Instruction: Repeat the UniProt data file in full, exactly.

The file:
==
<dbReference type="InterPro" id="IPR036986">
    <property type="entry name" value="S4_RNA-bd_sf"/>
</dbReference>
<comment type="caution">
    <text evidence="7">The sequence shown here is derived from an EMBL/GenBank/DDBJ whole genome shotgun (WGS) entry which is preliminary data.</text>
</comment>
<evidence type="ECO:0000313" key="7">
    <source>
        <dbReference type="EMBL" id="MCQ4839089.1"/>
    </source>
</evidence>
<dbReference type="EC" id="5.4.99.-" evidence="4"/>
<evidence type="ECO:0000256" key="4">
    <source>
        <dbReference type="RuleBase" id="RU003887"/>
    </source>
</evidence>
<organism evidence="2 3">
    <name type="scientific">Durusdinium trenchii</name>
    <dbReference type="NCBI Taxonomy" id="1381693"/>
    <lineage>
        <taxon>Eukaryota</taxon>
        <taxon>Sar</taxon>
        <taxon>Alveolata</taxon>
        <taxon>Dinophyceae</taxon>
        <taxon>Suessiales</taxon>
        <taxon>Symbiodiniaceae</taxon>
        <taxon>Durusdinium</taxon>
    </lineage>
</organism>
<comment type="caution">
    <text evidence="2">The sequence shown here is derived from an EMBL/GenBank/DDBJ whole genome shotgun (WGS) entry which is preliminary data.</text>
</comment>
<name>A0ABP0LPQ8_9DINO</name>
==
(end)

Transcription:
<dbReference type="InterPro" id="IPR036986">
    <property type="entry name" value="S4_RNA-bd_sf"/>
</dbReference>
<comment type="caution">
    <text evidence="7">The sequence shown here is derived from an EMBL/GenBank/DDBJ whole genome shotgun (WGS) entry which is preliminary data.</text>
</comment>
<evidence type="ECO:0000313" key="7">
    <source>
        <dbReference type="EMBL" id="MCQ4839089.1"/>
    </source>
</evidence>
<dbReference type="EC" id="5.4.99.-" evidence="4"/>
<evidence type="ECO:0000256" key="4">
    <source>
        <dbReference type="RuleBase" id="RU003887"/>
    </source>
</evidence>
<organism evidence="2 3">
    <name type="scientific">Durusdinium trenchii</name>
    <dbReference type="NCBI Taxonomy" id="1381693"/>
    <lineage>
        <taxon>Eukaryota</taxon>
        <taxon>Sar</taxon>
        <taxon>Alveolata</taxon>
        <taxon>Dinophyceae</taxon>
        <taxon>Suessiales</taxon>
        <taxon>Symbiodiniaceae</taxon>
        <taxon>Durusdinium</taxon>
    </lineage>
</organism>
<comment type="caution">
    <text evidence="2">The sequence shown here is derived from an EMBL/GenBank/DDBJ whole genome shotgun (WGS) entry which is preliminary data.</text>
</comment>
<name>A0ABP0LPQ8_9DINO</name>